Glenshire Park will benefit from a creative new program to address climate change, gaining new native trees that will provide extra shade and help further beautify the space.
Glenshire is among five parks where the city Parks and Recreation Department will plant more than 500 trees — including red maple, sugarberry, sweet gum, loblolly pine, laurel oak and live oak — as part of the program.
The trees will help reduce Houston’s greenhouse gas emissions, support the city’s resilience goals outlined in the Houston Climate Action Plan, restore, protect and enhance urban greenspaces and improve residents’ quality of life.
The new program is thought to be the first of its kind in the Houston area.
The non-profit Texas Coastal Exchange (TCX) will fund the trees with a grant, and Houston-based industrial waste services company Sprint Waste Services LLP, which made a donation to TCX, will get the credits to apply against its carbon emissions.
The new trees to be planted this fall are expected to provide a total of 1,250 tons of carbon dioxide removal from the air and storage over the 25-year term of the deal.
“This is a unique project and a nice partnership,” said environmentalist and attorney Jim Blackburn, TCX CEO and chairman. “It’s a pilot project that’s a great example of creativity and innovation around carbon dioxide removal. It’s also an excellent way of addressing underserved communities. It’s one way to begin to even things up.”
After Glenshire was identified as a park unlikely to see major renovations that could disturb newly planted trees, it was selected because the park’s tree coverage is sparse.
At 12100 Riceville School Rd., the park is a haven for local residents, especially baby boomers, who enjoy taking walks there. Houstonian Sharon Young lived close to the park for 13 years and often started her day by walking the park’s circular path with others in their 50s, 60s and 70s.
“I’d roll out of bed and slip on my shoes and head over for the 1.5-mile walk,” said Young, a former early childhood teacher and a Texas Master Naturalist. “It’s such an enjoyable walk.”
Young is eager for the new trees to arrive, especially for their role in helping to reduce the heat index in the Glenshire Park, possibly allowing residents to more comfortably enjoy walking through the area later in the day in the summer months.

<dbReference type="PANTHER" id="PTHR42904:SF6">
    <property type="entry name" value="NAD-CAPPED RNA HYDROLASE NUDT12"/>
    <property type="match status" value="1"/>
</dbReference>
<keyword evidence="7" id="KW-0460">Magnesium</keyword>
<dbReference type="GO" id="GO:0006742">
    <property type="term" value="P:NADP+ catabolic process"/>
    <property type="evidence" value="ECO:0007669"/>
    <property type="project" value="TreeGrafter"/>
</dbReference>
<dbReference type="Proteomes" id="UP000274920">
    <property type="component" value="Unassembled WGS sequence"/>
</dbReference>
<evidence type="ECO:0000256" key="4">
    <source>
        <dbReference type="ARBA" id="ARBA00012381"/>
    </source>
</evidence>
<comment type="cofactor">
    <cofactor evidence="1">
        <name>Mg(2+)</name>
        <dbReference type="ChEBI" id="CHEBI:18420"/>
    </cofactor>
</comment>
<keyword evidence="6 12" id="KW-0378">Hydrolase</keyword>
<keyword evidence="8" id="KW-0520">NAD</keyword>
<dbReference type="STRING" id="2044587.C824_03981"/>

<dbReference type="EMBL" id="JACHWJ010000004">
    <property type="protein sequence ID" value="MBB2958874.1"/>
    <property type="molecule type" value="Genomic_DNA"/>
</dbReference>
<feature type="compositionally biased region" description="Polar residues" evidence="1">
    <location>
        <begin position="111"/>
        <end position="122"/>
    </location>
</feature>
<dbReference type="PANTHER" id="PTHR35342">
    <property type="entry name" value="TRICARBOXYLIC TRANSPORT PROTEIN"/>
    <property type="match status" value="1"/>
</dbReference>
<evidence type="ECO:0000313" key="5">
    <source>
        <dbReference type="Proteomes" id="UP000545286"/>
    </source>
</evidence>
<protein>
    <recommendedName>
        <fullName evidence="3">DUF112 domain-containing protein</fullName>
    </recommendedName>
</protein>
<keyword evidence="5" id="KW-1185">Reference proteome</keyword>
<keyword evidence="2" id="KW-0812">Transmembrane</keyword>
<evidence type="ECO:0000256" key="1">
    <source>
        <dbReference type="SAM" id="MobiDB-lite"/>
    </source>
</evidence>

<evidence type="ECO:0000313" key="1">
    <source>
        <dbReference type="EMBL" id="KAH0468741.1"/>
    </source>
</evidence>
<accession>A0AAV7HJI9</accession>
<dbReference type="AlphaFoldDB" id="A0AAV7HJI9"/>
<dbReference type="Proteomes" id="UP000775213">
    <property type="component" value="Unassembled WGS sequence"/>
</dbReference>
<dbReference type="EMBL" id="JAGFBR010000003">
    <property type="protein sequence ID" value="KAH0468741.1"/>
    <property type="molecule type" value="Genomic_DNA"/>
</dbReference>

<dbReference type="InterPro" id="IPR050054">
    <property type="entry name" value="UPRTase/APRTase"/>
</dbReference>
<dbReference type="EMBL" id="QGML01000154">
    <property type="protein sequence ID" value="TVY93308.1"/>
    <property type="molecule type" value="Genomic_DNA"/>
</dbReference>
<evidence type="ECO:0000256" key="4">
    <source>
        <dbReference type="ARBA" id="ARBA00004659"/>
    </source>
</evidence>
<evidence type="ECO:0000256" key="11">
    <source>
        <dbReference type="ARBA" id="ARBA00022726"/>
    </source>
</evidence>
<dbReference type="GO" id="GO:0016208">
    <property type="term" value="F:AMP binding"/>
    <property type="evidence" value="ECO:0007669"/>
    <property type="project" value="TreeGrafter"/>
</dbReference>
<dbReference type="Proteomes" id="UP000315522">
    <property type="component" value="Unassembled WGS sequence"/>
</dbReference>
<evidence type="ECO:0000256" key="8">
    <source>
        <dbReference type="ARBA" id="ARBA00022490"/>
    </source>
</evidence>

“Trees produce great shade, and they’re also pollinator habitats,” she said.
As she treks through the park and the neighborhood, Young likes to use the itree app to learn more about local trees and how they’re benefitting the community. After you input information about a given tree, the app estimates its benefits such as the amount of carbon dioxide and air pollution it removes from the atmosphere.
Young, along other local residents, have been pleased in recent years with Houston’s renewed dedication to its parks system. Some 61% of Houston residents now live within a 10-minute walk to a park, an increase over the prior year’s number.
As for the tree planting program, Blackburn sees even more potential in the coming years.
“If we could establish this program, it may be a way to finance tree planting in parks throughout the city, the county, and even across the U.S.,” he said.
Mayor Sylvester Turner and the City of Houston’s Office of Sustainability released its Houston Climate Action Plan in April 2020 in honor of the 50th anniversary of Earth Day. The plan is a science-based, community-driven strategy to reduce greenhouse gas emissions in Houston, which has one of the highest per capita greenhouse gas emissions in the entire country. Per the plan, Houston will meet the Paris Agreement goal of carbon neutrality by 2050 and work to lead a global energy transition.
Since 2007, Houston’s overall emissions have decreased, mostly due to more efficient residential energy and the use of more renewable energy sources like wind and solar power. But emissions associated with transportation have climbed. In 2014 Houston emitted 34.3 million metric tons of carbon dioxide equivalent (CO2e).
— By Deborah Lynn Blumberg